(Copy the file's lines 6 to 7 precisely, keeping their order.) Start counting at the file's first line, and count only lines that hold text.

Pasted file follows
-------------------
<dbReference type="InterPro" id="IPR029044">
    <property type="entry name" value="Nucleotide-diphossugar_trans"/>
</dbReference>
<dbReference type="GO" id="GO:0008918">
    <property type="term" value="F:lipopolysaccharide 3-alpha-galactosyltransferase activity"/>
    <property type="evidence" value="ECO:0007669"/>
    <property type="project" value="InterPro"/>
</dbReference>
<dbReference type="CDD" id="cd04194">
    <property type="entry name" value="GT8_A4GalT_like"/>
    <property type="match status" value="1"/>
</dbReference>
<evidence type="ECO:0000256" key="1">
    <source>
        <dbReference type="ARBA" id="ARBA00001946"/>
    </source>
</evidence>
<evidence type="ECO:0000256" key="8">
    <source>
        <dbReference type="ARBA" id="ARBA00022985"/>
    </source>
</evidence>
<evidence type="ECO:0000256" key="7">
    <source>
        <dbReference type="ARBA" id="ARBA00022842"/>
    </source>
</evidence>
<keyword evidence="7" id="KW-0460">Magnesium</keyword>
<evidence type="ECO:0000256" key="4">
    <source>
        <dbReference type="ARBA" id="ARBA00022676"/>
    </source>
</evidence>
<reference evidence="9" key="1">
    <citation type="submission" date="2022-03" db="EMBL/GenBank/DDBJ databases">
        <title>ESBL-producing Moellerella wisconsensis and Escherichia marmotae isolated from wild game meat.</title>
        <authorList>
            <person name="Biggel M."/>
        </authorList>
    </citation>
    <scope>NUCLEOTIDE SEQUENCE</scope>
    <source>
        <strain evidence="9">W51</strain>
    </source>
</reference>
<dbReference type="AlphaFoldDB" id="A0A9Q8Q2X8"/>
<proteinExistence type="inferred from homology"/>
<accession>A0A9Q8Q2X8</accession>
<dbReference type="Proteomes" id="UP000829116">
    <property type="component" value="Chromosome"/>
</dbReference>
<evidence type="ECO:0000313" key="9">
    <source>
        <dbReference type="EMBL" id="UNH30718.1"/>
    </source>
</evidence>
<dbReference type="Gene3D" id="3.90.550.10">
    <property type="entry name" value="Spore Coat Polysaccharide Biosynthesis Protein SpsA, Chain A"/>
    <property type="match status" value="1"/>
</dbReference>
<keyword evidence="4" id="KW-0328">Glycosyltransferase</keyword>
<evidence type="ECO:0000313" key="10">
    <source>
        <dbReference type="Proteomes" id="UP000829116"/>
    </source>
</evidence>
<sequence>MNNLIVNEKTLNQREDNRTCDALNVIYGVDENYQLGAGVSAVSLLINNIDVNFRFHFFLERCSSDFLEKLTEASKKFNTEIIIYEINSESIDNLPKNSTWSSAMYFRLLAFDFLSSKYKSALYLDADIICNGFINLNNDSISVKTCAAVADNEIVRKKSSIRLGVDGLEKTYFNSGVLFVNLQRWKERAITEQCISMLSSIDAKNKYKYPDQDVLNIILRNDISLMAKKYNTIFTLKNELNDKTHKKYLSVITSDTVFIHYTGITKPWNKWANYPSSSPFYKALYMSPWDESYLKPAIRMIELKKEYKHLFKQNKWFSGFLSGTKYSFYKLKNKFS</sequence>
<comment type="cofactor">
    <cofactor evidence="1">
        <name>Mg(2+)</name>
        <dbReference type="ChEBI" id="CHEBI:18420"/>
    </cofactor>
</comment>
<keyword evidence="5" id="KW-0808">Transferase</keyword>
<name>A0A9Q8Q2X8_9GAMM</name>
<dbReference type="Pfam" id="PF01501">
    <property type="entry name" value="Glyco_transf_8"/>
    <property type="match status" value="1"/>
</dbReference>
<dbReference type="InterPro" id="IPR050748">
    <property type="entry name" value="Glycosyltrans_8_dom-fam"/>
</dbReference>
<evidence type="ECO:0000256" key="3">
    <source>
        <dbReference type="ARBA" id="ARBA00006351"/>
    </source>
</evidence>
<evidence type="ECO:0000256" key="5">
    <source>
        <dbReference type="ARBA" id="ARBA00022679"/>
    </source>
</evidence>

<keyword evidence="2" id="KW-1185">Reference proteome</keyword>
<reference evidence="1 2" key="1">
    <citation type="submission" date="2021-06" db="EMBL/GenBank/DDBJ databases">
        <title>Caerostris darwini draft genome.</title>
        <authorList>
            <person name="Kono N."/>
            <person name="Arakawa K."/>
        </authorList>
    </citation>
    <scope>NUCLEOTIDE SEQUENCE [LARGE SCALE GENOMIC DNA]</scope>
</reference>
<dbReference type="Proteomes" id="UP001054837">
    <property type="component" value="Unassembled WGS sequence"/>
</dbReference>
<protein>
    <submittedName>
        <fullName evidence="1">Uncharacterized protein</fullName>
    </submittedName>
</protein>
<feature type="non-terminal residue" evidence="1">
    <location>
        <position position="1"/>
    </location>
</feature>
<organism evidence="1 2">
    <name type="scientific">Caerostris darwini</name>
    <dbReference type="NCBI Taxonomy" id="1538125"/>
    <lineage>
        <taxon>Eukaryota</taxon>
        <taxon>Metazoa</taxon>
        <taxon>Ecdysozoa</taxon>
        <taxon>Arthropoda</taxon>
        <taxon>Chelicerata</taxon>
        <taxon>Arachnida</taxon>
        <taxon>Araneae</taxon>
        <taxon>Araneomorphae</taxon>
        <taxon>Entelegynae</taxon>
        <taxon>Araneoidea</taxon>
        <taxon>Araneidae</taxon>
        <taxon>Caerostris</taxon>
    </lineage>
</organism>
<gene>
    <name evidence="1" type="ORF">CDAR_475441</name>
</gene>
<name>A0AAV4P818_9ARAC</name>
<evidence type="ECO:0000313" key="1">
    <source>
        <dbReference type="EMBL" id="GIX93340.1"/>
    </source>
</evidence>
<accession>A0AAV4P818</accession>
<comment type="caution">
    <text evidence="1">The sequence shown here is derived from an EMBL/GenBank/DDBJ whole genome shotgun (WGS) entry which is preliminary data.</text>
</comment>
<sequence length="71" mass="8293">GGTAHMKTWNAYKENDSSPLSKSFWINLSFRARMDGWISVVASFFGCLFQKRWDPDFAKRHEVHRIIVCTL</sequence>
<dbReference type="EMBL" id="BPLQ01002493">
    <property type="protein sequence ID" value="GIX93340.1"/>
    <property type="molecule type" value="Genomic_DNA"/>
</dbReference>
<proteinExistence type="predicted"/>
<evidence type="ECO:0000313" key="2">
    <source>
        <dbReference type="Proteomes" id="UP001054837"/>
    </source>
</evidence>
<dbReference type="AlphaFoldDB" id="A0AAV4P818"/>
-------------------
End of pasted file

    <property type="evidence" value="ECO:0007669"/>
    <property type="project" value="InterPro"/>